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About sanguillen

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  1. Thanks, dickster. Sorry for such a late reply on this, but I'm only getting around to taking care of this now. So if I'm understanding this correctly, I can restore it back to when it first came out of the box (ie. Windows 8), but anything added to the laptop after that (ie. programs such as an anti-virus, Microsoft Office, etc, or family photos or whatnot) would be lost, correct?
  2. Thank you for responding, Signman - sorry it took me so long to get back to you. To answer your question, the bottom of the Acer lists a model number of R3-431T-P071.
  3. After all the wonderful help I received regarding my HDD issues, I thought I might be able to get some help in tackling a different problem. A couple of years ago, my wife purchased an Acer laptop with Windows 8 installed. After getting tired of all the Windows 10 popup bubbles that kept showing up, we finally relented and upgraded. Since then, there have been a myriad of problems, from USB ports suddenly not working to printer drivers not working, to whatever. They resolve by either rebooting or just putting the laptop to sleep and then waking it up, but the nuisance of that is starting to grate us. I did a bit of research awhile back and found out that Windows 10 should only be installed on systems that, for lack of a better term, can "handle" it. There was, of course, NO warning whatsoever of this little nugget in the messages, or elsewhere). I then checked Acer's site and sure enough, this laptop was manufactured too early to be properly equipped to handle Windows 10. Obviously if I could go back and do it all over again, I would leave the laptop alone with Windows 8. My question is, do I have any options going forward? As I'd implied above it's been a couple of years now, so whatever option the Windows 10 upgrade came with to revert back (I think it was 30 or 60 days or something) has long since expired.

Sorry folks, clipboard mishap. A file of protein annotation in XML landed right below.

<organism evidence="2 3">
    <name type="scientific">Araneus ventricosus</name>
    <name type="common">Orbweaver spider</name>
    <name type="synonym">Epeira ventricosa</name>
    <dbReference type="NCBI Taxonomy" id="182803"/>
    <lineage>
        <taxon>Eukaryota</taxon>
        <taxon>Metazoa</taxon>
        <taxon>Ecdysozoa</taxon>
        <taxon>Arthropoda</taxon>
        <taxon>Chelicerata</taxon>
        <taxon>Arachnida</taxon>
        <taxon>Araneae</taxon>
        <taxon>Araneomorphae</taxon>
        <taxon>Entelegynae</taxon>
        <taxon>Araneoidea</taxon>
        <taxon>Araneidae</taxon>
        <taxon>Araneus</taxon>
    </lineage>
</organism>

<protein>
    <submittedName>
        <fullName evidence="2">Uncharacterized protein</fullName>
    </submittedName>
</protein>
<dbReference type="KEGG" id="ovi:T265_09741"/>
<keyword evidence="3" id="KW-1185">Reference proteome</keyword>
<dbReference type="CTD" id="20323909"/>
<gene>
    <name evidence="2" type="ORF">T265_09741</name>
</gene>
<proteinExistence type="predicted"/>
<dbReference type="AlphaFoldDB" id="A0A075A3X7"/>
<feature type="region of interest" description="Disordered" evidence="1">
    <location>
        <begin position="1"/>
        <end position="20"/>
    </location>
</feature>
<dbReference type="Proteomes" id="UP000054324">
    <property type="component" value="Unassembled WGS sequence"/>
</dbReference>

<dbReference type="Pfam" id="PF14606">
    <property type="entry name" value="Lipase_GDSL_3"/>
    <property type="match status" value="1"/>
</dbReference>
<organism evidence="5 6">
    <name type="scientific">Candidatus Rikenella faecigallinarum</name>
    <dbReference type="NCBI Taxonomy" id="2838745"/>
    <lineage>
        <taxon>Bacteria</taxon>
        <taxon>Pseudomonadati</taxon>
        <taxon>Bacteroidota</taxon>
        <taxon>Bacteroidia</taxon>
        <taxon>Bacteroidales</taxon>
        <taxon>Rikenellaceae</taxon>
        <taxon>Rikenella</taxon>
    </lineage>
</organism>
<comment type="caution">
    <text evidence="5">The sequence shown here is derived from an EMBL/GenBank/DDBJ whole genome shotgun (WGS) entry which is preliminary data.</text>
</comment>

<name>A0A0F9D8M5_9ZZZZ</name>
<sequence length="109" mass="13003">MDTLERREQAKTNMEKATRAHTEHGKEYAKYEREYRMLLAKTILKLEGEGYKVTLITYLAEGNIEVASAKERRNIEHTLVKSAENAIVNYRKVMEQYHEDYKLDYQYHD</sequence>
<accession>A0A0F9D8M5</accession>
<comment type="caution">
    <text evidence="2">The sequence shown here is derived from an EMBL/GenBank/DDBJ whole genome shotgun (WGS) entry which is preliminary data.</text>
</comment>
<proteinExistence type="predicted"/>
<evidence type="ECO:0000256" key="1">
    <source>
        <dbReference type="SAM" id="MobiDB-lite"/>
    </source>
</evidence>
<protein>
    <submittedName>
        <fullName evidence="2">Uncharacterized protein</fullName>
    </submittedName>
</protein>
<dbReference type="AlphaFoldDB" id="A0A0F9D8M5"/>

4. In hindsight, if you had told me at the beginning that by the end of it we'd be able to save almost all the files but that I might have to go through and identify and rename about 25% of them, I would have taken that in a heartbeat. So for that, and for the tireless efforts of yourself, caintry and nigsy, I give you a heartfelt thanks. You all provide a fantastic service here, and on your own time to boot. This round's on me.